Rollins College Campus Judicial Procedure
Most college students today have no idea that when he or she gets arrested outside of school grounds, the student can still have school punishment to deal with on top of the criminal justice violations. In other words, a student can be arrested and charged in the criminal justice system and go through the College’s hearing process as well. Rollins College is no exception to this rule. The Code of Community Standards “applies to students both on and off campus; therefore Rollins has the ability to hold students accountable for their behavior off campus”.
The judicial procedure at Rollins College is intended to be educational, not punitive. The punitive penalties will come from the criminal justice system, but Rollins College want the student to “better understand the impact of his or hers actions and help the individual take steps towards repairing the harm done to the Rollin’s community”. The only sanctions that will be reflected on the student’s transcripts are the suspension and expulsion. All of the other sanctions will not show up on their transcripts.
The student will receive a “charge letter” from the Office of Community Standards and Responsibility explaining violations. After receiving the charge letter the hearing process will start. The hearing will be over the violations of the Community Standards and Responsibility, which may or may not violate local, state or federal law. There are three different types of hearings when dealing with accused students. All of the hearings will be private, student may be accompanied by an advisor, and students may choose to not answer any or all questions during the hearing. The findings from the college hearing will not result in any criminal record. Also, the findings during the criminal hearing will not have any effect on the hearing for Rollins College. The students are able to have an advisor present in the hearing, but the advisor is not able to speak on behalf of the accused student.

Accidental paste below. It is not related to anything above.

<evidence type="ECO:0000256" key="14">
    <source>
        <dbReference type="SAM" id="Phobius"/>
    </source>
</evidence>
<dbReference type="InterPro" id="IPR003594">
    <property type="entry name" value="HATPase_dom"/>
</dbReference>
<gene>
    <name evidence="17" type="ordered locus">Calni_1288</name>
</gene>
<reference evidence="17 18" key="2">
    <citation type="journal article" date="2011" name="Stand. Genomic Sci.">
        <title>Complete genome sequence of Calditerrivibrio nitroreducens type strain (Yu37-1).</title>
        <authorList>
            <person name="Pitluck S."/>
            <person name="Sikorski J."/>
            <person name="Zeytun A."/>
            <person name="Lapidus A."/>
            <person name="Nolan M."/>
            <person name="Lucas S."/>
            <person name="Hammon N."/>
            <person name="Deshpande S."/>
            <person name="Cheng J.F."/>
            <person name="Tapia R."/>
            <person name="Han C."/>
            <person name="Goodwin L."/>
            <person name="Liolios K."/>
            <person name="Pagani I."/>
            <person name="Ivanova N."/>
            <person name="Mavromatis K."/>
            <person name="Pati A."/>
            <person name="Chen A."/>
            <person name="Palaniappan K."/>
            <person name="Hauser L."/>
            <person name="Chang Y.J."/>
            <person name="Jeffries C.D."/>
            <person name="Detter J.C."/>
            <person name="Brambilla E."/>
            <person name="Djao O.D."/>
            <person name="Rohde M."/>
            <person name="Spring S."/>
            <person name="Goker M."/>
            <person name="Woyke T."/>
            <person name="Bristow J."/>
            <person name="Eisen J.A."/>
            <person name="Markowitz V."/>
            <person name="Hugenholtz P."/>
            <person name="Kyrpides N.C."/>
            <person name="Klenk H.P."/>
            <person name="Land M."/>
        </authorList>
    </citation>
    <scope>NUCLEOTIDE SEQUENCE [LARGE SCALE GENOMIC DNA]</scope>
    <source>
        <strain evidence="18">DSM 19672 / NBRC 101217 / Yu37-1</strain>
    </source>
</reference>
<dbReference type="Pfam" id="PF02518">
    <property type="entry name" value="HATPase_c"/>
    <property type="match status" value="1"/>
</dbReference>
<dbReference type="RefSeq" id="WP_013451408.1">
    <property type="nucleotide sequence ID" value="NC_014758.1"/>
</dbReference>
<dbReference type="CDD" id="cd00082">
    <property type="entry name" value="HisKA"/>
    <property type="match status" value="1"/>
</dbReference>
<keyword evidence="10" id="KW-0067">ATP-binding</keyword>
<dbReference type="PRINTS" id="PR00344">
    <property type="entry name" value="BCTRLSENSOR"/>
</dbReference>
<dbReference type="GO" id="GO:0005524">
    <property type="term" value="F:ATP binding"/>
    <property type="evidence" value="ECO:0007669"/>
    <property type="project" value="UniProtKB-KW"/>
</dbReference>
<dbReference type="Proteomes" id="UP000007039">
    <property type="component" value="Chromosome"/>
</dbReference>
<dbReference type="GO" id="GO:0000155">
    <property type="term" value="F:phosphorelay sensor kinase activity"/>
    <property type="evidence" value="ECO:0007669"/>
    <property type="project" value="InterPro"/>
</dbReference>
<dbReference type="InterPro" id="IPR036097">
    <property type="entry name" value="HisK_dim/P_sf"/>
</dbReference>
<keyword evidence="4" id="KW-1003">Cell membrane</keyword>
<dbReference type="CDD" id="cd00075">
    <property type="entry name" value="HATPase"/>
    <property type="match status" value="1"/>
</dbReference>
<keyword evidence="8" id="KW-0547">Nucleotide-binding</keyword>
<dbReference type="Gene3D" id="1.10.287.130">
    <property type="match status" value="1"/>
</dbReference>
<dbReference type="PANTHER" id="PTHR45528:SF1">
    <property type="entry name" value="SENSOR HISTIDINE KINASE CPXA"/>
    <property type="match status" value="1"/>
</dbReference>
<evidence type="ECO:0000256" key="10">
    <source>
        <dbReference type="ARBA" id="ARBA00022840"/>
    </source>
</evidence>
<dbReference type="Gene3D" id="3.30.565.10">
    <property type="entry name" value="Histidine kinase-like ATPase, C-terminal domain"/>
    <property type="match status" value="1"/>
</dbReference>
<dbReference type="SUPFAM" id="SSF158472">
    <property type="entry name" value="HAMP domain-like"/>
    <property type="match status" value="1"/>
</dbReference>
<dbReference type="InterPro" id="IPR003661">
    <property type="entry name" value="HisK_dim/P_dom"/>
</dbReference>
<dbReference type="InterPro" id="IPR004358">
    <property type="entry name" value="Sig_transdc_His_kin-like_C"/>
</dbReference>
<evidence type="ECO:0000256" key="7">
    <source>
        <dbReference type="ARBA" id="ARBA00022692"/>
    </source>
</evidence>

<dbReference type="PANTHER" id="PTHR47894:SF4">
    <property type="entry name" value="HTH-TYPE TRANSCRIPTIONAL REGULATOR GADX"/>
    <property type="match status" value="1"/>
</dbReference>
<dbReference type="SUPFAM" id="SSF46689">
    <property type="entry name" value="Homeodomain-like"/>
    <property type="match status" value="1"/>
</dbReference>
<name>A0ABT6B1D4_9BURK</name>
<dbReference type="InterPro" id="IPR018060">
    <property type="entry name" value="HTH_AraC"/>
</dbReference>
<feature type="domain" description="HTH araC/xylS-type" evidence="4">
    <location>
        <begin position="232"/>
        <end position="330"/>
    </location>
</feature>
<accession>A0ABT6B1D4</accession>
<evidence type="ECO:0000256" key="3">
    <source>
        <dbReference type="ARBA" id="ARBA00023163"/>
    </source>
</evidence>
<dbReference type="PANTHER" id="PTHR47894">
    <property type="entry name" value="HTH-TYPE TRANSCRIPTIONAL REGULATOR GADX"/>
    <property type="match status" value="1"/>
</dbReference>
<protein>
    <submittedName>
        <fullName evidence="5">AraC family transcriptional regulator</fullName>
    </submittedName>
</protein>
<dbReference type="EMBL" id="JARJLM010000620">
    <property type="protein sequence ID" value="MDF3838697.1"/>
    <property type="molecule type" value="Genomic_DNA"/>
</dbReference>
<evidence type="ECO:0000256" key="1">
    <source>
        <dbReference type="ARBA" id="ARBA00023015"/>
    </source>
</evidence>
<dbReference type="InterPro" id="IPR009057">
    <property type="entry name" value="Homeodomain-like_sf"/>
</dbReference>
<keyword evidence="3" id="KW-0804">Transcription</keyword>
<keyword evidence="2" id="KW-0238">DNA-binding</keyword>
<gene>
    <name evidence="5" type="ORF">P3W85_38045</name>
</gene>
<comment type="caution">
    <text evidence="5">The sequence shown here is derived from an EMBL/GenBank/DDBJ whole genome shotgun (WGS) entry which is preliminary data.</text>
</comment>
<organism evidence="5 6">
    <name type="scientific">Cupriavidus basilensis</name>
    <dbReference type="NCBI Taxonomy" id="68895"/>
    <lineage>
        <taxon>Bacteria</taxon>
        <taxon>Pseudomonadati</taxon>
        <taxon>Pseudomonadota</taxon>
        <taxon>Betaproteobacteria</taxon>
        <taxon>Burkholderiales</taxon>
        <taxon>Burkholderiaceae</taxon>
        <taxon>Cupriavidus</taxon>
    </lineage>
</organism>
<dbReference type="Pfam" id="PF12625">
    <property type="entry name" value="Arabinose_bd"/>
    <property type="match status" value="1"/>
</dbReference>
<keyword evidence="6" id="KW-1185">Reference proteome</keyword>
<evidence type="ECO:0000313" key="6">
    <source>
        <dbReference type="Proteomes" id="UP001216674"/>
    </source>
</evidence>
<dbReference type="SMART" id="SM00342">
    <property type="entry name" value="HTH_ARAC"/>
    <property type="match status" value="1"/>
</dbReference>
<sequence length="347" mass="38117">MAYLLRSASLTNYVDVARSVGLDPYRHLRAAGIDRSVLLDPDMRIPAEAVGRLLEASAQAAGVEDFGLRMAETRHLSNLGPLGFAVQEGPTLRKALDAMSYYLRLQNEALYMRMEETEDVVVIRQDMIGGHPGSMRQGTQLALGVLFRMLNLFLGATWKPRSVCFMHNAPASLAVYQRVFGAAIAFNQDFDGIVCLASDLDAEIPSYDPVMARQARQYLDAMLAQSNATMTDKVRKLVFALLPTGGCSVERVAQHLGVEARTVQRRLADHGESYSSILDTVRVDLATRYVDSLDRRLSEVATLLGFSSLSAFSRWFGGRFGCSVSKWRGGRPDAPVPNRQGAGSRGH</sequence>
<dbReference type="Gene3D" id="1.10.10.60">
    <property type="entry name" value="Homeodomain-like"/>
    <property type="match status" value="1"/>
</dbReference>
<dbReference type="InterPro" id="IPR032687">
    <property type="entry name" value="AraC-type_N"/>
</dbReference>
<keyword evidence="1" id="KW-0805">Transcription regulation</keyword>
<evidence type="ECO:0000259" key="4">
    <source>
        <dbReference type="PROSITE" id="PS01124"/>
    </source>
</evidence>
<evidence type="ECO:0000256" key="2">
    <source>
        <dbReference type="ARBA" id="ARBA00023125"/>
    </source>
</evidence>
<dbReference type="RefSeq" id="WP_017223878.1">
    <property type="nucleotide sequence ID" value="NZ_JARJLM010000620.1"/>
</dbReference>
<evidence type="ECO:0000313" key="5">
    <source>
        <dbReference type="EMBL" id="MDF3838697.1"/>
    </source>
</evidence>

Following the hearing, the student has the ability to appeal the hearing if he or she believes there was procedural misconduct by the hearing body, the sanctions imposed were inappropriate for the violations, and the preponderance of evidence standard. Once an appeal has been filed the Appellate Board will review the hearing. The Appellate Board may uphold, reduce or increase the sanctions imposed by the hearing board, but the decisions by the Appellate Board are final. After a decision has been made on the student’s case, sanctions will be in the near future. The sanctions at Rollins College are designed to be educational and help students learn from their mistakes. Several factors come into play when determining sanctions for the student: “the student’s prior judicial history, the severity of the incident, and College precedent for the violation”. The sanctions range from article reviews based on the student’s violation to suspension from Rollins College.
During the 2011-2012 school years, Rollins College has a total of 611 hearings. Students were sanctioned to punishments in 417 of the 611 hearings, 186 were not responsible for their actions, and 8 were pending on the verdict. A lawyer can be very helpful when dealing with the office of Community Standards and Responsibility. The lawyer will talk to the office of Community Standards and Responsibility on behalf of the accused student. Also, a lawyer can help the student to get less severe sanctions and not have the violation on the student’s transcript. People tend to forget about school sanctions after being arrested, but sometimes school sanctions can last longer and be more painful than criminal sanctions.
Source: Rollins College, “Hearing Process”, June 11, 2013